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Heads-Up Technology Puts Data on Car Windshields at Ces


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A drawing of a dashboard and windshield as designed by engineers at Visteon.

Automakers and suppliers at the Consumer Electronics Show are demonstrating windshield-based heads-up displays.

Credit: Visteon

Automakers and third-party vendors at the Consumer Electronics Show (CES) in Las Vegas this week are demonstrating what many of them hope will be the hot new automotive accessory: windshield-based heads-up displays that project everything from car status information to social media updates.

Several automakers already offer windshield heads-up displays in some of their newest models, but the displays being shown at CES are more advanced and offer more functionality. For example, Volvo is demonstrating a system that will flash bright symbols on a driver's windshield if they are about to collide with cyclists, while BMW is demonstrating a system that will let drivers change the radio and display speed warnings if they exceed preset limits.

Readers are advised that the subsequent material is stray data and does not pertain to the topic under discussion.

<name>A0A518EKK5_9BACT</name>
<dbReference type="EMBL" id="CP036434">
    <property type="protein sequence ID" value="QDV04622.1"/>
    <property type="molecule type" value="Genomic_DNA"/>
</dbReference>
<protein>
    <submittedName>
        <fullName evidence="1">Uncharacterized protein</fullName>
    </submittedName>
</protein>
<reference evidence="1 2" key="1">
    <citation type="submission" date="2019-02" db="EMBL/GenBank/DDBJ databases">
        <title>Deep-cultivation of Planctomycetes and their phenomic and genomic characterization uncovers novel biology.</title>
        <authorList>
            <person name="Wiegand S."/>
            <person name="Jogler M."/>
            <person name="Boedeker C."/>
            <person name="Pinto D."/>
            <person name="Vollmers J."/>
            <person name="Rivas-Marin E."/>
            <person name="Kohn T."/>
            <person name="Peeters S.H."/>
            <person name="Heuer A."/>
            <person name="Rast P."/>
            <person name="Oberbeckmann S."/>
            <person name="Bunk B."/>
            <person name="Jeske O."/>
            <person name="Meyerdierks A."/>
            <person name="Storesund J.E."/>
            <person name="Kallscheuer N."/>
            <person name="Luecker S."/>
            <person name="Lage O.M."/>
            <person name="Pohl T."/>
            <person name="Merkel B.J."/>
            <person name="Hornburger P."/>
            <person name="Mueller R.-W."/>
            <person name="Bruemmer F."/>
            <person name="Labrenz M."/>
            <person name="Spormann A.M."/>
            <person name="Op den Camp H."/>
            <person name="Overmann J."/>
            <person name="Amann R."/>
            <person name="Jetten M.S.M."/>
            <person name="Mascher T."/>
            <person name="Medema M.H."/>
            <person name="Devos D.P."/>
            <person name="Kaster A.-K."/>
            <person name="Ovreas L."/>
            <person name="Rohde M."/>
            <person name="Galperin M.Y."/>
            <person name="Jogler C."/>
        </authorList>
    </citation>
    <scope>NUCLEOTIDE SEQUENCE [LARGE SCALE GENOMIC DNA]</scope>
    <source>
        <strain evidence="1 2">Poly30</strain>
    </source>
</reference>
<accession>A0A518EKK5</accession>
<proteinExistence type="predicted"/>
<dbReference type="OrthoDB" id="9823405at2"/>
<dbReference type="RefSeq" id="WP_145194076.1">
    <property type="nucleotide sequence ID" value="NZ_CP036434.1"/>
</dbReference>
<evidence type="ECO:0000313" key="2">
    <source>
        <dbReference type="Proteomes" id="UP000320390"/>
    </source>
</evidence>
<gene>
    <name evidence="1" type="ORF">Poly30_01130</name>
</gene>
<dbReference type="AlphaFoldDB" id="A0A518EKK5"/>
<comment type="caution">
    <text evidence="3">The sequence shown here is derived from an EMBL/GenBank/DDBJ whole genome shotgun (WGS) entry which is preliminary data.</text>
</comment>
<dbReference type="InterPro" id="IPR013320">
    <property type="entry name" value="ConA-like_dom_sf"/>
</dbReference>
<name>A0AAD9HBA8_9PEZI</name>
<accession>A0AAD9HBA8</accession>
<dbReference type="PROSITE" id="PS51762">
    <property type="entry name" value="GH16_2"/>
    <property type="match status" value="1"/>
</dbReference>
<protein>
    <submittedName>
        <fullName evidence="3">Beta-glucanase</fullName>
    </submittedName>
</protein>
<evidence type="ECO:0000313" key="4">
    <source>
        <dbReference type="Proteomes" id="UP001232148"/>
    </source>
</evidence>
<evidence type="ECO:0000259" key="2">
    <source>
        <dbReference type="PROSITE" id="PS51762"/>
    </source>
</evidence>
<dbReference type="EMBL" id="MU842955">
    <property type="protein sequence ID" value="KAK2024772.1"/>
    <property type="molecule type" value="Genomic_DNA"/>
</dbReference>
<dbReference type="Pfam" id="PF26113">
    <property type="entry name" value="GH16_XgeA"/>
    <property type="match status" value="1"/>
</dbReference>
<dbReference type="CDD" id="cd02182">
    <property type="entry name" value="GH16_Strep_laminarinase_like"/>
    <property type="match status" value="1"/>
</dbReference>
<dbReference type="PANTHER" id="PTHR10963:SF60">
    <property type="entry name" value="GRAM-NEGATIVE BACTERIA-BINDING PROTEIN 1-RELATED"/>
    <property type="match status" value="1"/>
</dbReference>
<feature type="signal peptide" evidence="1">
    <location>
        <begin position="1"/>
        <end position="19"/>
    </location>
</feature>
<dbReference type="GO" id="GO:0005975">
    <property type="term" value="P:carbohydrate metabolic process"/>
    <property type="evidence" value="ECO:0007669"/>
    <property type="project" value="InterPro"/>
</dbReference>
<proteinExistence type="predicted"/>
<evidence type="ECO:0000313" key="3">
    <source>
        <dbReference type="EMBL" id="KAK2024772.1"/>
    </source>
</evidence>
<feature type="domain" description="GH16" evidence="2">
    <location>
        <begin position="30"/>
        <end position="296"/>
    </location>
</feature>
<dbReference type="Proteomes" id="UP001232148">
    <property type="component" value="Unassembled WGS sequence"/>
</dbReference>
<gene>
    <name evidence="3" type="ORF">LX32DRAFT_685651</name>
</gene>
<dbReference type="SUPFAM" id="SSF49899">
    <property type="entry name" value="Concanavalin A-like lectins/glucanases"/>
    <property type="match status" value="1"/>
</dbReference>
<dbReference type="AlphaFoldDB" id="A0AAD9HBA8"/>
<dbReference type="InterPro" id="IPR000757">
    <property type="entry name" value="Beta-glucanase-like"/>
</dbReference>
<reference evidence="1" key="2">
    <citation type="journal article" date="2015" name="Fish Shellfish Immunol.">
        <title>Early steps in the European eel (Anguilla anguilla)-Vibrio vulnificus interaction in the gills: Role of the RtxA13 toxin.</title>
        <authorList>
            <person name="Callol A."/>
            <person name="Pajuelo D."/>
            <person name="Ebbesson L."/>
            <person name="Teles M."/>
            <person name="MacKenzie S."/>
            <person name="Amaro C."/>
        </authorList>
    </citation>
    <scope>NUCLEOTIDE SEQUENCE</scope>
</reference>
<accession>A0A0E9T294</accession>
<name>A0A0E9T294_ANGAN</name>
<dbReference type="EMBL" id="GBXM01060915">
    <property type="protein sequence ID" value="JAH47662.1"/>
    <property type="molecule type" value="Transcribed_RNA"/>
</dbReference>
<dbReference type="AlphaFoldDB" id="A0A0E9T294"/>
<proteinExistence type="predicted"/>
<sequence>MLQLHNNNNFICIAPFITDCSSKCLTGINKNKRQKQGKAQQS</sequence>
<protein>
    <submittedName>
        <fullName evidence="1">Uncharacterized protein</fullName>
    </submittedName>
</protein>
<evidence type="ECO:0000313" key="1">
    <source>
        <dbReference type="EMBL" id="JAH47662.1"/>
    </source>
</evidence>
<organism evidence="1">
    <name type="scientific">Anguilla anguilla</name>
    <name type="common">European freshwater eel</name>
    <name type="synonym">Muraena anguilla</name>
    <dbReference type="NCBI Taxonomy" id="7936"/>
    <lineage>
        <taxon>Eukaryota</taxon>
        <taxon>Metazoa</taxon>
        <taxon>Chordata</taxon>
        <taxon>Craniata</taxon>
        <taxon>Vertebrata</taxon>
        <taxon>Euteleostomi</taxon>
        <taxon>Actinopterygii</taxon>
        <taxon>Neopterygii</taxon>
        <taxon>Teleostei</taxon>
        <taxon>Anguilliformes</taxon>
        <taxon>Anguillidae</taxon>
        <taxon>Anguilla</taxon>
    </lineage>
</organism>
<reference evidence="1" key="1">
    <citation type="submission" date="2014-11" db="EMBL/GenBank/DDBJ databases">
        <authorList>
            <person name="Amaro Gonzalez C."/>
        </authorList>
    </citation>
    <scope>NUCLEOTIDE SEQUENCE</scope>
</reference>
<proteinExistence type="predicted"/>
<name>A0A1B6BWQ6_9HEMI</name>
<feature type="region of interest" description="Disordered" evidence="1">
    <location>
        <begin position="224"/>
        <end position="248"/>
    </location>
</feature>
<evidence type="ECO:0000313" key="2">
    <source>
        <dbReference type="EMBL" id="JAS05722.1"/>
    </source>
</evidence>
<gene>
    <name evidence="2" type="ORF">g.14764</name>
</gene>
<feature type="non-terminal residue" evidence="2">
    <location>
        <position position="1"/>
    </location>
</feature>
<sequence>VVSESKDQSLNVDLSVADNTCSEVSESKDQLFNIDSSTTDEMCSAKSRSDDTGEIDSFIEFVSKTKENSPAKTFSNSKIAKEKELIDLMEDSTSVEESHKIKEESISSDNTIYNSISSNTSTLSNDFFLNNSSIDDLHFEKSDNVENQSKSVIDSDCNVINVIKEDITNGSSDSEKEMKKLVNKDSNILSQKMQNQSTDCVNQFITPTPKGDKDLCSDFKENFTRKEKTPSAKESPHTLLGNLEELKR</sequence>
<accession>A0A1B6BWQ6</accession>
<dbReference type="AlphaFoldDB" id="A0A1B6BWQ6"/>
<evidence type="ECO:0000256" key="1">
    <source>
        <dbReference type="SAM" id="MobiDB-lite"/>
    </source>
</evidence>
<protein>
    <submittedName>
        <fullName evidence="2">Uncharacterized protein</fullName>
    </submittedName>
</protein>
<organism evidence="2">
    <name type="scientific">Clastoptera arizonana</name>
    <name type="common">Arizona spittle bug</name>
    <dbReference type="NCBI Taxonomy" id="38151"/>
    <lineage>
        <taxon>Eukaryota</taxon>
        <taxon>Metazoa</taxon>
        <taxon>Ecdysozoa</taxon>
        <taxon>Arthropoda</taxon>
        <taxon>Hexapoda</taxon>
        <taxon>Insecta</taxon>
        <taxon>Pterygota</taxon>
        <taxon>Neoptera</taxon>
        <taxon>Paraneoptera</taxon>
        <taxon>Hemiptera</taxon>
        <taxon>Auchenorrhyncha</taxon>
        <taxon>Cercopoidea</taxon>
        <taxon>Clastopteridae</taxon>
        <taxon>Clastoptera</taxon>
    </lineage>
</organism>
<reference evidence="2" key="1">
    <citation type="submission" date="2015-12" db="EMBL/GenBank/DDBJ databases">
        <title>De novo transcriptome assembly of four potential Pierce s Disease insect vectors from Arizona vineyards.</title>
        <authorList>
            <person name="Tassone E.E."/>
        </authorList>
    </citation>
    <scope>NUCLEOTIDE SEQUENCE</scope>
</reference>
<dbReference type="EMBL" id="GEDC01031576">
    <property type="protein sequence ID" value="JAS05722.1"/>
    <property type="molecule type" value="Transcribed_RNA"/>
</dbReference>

Hyundai is showing the system included in its 2015 Genesis that will project alerts when a crash is imminent. Meanwhile, Jaguar Land Rover is advertising what it calls a "360 Virtual Urban Windscreen," which will fill the windshield with information.

Third-party vendors are showing smaller independent displays that can be mounted on a dashboard in any car and provide navigation and various smartphone-like capabilities.

Automakers and vendors say such displays should cut down on distracted driving by preventing drivers from checking their phones, but there is little data backing up this assertion and some worry the displays will make distracted driving worse.

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